Automated synthesis & materials discovery

Overview: AI-guided closed-loop experimentation has recently emerged as a promising method for materials discovery. Achieving the full potential of this approach in the chemical sciences requires new and efficient methods to access large chemical spaces. In our group, we use AI-guided methods to discover new functional materials for applications including organic electronics and light-harvesting materials. Candidate molecules suggested by AI/ML frameworks are prepared using a modular, ‘Lego-like’ molecular building block approach based on Suzuki cross-coupling, which enables access to large chemical spaces. 

Automated Synthesis for Molecular Electronics

The development of next-generation organic electronic materials critically relies on understanding structure-function relationships in conjugated polymers. However, unlocking the full potential of organic materials requires access to their vast chemical space while efficiently managing the large synthetic workload to survey new materials. In recent work, we used automated modular synthesis to prepare a library of conjugated oligomers with systematically varied side chain composition followed by single-molecule characterization of charge transport. Our results show that molecular backbones with long alkyl side chains exhibit a bimodal conductance with an unexpectedly high conductance state that arises due to surface adsorption and backbone planarization, supported by a series of control experiments using asymmetric, planarized, and sterically hindered molecules. DFT simulations and control experiments highlight the role of side chain chemistry on charge transport. Overall, this work opens new avenues for using automated synthesis for the development and understanding of organic electronic materials.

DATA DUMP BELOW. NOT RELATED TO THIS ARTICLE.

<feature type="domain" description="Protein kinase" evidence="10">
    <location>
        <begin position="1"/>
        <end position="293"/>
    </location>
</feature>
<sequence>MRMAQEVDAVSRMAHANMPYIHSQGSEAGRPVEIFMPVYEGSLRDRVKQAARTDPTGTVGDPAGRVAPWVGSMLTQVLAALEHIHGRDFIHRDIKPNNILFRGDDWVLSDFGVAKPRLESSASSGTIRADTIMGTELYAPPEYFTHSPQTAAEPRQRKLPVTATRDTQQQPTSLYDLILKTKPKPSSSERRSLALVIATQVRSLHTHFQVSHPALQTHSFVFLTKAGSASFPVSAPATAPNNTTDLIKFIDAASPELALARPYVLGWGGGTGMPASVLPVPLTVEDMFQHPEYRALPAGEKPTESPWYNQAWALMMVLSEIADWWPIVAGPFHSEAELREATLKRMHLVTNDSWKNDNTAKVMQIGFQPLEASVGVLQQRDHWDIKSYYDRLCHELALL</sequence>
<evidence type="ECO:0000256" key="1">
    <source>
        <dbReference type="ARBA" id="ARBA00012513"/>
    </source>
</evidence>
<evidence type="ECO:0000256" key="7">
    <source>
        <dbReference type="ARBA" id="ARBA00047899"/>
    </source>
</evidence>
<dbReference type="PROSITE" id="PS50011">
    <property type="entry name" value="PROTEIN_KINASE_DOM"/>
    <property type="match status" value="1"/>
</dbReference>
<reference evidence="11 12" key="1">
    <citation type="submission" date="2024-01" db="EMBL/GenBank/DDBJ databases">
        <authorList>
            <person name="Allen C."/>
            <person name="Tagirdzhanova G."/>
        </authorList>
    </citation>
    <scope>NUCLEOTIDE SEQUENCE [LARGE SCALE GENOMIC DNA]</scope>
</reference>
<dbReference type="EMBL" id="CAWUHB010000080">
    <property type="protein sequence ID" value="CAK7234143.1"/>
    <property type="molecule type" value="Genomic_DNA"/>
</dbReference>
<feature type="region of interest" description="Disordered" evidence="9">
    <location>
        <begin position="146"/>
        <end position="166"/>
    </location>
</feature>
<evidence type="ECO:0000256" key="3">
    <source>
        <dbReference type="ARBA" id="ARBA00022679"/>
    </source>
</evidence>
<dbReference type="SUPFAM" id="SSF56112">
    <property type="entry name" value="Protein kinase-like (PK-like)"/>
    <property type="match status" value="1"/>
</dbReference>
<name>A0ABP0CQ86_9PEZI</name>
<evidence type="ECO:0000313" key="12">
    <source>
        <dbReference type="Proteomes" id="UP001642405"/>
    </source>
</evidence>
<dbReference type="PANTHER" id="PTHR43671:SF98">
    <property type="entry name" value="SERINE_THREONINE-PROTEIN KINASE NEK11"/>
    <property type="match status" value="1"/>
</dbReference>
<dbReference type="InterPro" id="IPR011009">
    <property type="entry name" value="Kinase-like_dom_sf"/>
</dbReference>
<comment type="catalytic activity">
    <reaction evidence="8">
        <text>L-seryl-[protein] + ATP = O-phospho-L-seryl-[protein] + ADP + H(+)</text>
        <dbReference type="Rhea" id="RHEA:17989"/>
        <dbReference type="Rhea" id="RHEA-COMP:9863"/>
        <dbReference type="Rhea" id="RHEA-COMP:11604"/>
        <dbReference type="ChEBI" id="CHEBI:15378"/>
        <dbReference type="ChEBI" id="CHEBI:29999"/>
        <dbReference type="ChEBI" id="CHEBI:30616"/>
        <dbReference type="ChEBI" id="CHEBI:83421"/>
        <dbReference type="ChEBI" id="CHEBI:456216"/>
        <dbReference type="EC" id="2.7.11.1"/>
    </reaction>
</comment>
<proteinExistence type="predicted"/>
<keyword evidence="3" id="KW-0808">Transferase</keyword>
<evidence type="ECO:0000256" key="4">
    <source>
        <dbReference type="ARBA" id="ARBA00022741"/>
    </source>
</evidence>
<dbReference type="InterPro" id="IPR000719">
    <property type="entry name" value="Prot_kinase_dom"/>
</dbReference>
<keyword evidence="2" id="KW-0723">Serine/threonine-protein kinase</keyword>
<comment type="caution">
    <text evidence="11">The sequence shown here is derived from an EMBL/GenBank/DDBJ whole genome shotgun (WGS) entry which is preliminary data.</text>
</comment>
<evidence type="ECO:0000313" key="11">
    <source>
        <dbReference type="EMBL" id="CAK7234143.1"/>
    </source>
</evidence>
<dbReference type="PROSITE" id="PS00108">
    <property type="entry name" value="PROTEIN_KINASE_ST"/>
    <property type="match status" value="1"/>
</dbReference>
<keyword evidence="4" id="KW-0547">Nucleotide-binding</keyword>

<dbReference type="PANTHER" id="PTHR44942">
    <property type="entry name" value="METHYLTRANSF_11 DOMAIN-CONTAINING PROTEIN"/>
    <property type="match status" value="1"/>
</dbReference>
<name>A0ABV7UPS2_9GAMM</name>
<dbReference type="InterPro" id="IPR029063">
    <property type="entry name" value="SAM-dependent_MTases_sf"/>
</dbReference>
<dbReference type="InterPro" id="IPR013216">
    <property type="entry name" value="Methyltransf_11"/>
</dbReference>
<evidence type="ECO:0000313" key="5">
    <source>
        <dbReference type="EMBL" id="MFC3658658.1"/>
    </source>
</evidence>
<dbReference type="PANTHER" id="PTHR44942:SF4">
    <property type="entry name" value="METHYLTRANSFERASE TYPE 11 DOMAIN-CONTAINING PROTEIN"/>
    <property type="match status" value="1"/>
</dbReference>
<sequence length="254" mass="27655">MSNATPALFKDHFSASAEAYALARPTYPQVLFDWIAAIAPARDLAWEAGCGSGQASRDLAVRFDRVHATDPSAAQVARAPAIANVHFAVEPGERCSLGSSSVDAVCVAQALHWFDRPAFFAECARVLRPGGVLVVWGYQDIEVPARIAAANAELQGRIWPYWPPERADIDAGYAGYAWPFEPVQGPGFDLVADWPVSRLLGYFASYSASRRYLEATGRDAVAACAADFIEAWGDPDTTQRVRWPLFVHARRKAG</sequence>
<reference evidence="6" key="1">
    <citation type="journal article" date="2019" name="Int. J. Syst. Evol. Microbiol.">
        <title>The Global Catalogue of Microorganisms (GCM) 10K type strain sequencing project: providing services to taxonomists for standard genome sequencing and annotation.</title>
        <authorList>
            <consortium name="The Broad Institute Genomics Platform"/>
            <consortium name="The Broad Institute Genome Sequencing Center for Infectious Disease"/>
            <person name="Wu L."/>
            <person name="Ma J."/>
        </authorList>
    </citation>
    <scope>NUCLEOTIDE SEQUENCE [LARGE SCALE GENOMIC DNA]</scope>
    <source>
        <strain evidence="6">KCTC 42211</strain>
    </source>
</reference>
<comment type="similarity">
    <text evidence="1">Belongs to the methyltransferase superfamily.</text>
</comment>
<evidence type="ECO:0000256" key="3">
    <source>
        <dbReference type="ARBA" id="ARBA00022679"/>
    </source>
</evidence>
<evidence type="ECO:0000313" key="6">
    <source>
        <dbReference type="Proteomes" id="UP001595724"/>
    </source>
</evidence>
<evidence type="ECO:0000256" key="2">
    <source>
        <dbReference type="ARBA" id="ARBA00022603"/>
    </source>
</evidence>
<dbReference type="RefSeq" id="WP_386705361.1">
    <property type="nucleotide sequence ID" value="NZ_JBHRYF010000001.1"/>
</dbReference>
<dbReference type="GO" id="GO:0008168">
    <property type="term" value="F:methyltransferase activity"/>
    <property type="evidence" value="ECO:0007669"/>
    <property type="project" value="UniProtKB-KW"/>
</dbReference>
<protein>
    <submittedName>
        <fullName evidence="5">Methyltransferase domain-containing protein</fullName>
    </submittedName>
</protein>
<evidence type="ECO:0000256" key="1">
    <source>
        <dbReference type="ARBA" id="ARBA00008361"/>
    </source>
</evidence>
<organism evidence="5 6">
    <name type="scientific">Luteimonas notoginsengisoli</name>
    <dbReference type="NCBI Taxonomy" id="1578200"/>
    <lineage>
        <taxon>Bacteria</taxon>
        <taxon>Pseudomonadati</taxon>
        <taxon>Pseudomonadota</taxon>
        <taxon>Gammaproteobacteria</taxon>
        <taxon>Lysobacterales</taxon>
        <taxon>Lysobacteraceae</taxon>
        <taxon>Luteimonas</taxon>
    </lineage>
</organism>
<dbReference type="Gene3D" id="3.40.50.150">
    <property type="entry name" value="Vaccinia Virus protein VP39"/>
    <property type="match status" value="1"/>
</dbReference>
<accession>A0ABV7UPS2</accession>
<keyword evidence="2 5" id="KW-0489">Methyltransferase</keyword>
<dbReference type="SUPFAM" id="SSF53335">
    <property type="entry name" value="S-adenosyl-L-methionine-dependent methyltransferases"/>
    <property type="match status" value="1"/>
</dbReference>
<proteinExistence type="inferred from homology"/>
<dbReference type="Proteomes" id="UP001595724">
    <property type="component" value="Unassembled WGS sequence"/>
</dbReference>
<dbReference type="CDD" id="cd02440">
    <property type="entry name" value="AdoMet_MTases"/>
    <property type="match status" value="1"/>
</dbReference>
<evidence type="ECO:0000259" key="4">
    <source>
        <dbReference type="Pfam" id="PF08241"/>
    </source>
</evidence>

S. Li, E. R. Jira, N. H. Angello, J. Li, H. Yu, J. S. Moore, Y. Diao, M. D. Burke, C. M. Schroeder, “Using Automated Synthesis to Understand the Role of Side Chains on Molecular Charge Transport”, Nature Communications, 13, 2102 (2022).

Closed-Loop Optimization of Reaction Conditions

General conditions for organic reactions are important but rare, and efforts to identify them usually consider only narrow regions of chemical space. Discovering more general reaction conditions requires considering vast regions of chemical space derived from a large matrix of substrates crossed with a high-dimensional matrix of reaction conditions, rendering exhaustive experimentation impractical. In recent work, we used a simple closed-loop workflow that leverages data-guided matrix down-selection, uncertainty-minimizing machine learning, and robotic experimentation to discover general reaction conditions. Application to heteroaryl Suzuki-Miyaura cross-coupling identified conditions that double the average yield relative to a widely used benchmark that was previously developed using traditional approaches. This study provides a practical road map for solving multidimensional chemical optimization problems with large search spaces.


N. H. Angello, V. Rathore, W. Beker, A. Wolos, E. R. Jira, R. Roszak, T. C. Wu, C. M. Schroeder, A. Aspuru-Guzik, B. A. Grzybowski, M. D. Burke, “Closed-loop Optimization of General Reaction Conditions”, Science, 378, 399-405 (2022).